What is eczema?
Chronic or acute process of inflammation of the skin, eczema appears in red spots with small blisters and, despite prevailing in some parts of the body, such as on the hands and face, the disease can also present itself on the whole body. Even though it is considered a genetic disorder, eczema is not contagious.
When you have an eczema, the oils that our skin produces are not enough and, therefore, the skin becomes dry, hard and can present some crusts and itches too, which ends up confusing it with other diseases that have similar symptoms.
Eczema can be distinguished into two types: contact eczema and atopic eczema. Irritation of the first type is caused by irritating agents, such as soaps, jewelry and cosmetics. The second type is developed in early childhood and it is more common to appear in those who already have a history of the disease in the family.
It is estimated that 2% to 6% of the population has this type of eczema which, as explained above, is caused by several irritating agents that are in constant contact with our skin. Contact eczema is allergic and not contagious.
It is important to emphasize that in the sensitization phase, that is, right at the beginning of the contact, there is no manifestation of the disease, but after a few contacts, it can develop.
Atopic dermatosis in children, atopic eczema is a chronic disease that causes itching and progresses through crises. Of hereditary origin, this type of eczema has no specific cause and is not contagious.
The causes of the disease are not fully understood, but it is known that the genetic factor influences the atopic type and irritating substances influence the type of contact.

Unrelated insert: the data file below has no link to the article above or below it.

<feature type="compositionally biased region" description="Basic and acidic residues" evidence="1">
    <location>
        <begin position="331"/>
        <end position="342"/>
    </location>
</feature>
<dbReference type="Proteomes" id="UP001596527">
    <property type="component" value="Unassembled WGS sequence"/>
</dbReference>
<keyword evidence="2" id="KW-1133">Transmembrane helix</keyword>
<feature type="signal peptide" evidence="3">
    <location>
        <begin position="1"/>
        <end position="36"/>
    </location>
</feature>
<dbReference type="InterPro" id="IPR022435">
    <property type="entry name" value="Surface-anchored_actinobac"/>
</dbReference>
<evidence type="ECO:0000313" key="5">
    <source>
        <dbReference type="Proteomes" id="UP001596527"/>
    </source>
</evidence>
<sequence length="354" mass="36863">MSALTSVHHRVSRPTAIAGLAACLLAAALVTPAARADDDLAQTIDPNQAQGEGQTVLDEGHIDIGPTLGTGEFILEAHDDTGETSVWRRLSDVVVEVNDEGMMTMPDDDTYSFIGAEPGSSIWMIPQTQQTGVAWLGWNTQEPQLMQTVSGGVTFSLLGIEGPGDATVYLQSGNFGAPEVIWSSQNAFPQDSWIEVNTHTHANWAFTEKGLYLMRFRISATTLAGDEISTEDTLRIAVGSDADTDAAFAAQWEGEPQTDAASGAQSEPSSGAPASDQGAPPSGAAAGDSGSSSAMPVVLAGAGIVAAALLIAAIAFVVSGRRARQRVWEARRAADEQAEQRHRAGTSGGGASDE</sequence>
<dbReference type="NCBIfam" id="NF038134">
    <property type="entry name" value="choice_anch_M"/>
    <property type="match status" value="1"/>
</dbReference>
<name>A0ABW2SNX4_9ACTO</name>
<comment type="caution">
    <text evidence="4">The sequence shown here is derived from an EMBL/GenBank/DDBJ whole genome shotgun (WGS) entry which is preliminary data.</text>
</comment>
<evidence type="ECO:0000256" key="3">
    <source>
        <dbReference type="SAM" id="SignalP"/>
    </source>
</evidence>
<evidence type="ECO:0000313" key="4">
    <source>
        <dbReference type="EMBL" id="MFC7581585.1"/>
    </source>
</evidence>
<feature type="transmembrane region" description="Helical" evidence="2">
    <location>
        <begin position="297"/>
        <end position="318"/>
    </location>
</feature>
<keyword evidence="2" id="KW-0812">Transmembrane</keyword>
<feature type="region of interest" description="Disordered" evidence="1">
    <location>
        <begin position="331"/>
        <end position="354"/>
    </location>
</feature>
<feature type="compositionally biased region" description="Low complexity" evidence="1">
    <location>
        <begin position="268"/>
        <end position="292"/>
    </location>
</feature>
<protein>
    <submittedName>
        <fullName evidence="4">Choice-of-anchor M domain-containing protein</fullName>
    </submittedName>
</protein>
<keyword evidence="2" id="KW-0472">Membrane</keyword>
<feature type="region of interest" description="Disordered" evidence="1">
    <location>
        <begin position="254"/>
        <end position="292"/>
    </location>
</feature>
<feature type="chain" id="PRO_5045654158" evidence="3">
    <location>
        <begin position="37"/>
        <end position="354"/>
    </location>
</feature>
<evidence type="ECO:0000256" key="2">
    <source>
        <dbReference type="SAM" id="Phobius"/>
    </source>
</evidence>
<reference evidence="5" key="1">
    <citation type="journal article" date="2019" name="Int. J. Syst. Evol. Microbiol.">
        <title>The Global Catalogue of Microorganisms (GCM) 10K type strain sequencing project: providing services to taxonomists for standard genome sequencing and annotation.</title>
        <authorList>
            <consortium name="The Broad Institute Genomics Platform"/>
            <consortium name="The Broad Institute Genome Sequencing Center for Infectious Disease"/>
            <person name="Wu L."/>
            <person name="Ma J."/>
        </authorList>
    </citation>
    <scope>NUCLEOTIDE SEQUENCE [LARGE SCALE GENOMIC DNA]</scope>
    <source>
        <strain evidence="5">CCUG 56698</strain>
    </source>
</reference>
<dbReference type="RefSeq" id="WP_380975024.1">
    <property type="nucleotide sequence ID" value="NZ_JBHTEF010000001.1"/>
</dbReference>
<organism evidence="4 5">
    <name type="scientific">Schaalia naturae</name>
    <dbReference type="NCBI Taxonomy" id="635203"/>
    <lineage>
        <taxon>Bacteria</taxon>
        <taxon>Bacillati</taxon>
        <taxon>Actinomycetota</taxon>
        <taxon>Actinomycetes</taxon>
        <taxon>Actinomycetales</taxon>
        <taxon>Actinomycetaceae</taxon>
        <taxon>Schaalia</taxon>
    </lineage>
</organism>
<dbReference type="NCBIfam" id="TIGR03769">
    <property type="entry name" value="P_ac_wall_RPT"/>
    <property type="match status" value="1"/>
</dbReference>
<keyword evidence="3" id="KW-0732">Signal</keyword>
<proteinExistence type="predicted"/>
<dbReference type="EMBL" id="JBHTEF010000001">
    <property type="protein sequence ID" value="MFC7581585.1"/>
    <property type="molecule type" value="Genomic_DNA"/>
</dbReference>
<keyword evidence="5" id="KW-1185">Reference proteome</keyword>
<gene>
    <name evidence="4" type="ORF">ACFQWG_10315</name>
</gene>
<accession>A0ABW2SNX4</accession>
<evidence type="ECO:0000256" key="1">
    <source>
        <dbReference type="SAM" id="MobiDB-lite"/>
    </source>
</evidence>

People predisposed to this disease end up suffering from skin inflammation and need to adapt to living with this situation that triggers just like that. Some cases are more manageable than others, but proper treatment helps to space out attacks and minimize symptoms.
Prevention can not only but must be done. And, for that, it is very simple. Just follow these tips below:
- Instead of scratching the skin, in cases of itching, rub it;
- Sleep properly, so you can reduce stress;
- Hydration of the skin is essential;
- Avoid direct contact with irritating substances, such as cleaning products.
The symptoms of the disease vary according to its type (contact or atopic) and its frequency (acute or chronic). Some signs of the disease are:
- After numerous itches, the skin can become dark and thick.
The area of knowledge on prevention and treatment of skin diseases is dermatology. Therefore, when you notice symptoms of eczema in you or someone in your family, go straight to your dermatologist, so that he can find out the fact and make the correct diagnosis.
There is no simple cure yet for both types of eczema, but several measures to relieve symptoms exist, ranging from home remedies to treatments with medications that your dermatologist will recommend.
Medical help is essential to find out what is the cause of eczema and thus be able to help with treatment. There are several types of treatment and, among them, are:
- Moisturizing ointments or bath oils;
- Urea- based ointments or lotions ;
- Antiseptics are indicated for acute eczema;
- Oral antihistamines;
- Topical corticosteroids, such as hydrocortisone acetate and clobetasol propionate ;
- Immunomodulators, such as primecrolimus and tracolimus;
- Phototherapy using ultraviolet or UVB light.
Before using any medication, consult your dermatologist. He will be able to indicate the best treatment for you.
Home treatments for eczema
In addition to the above treatments, there are also several homemade recipes to help cure eczema. Are they:
- Camphor solution (indicated for itching);
- Zinc capsules (help in inflammation of the lesion);
- Tomato juice;
- Wear cotton clothes;
- Application of aloe vera on top of the lesions.
NEVER self-medicate or stop using a medication without first consulting a doctor. Only he will be able to tell which medication, dosage and duration of treatment is the most suitable for his specific case. The information contained on this site is only intended to inform, not in any way intended to replace the guidance of a specialist or serve as a recommendation for any type of treatment. Always follow the instructions on the package insert and, if symptoms persist, seek medical or pharmaceutical advice.
If you have any more questions about eczema, you can ask us. We are here to help you always!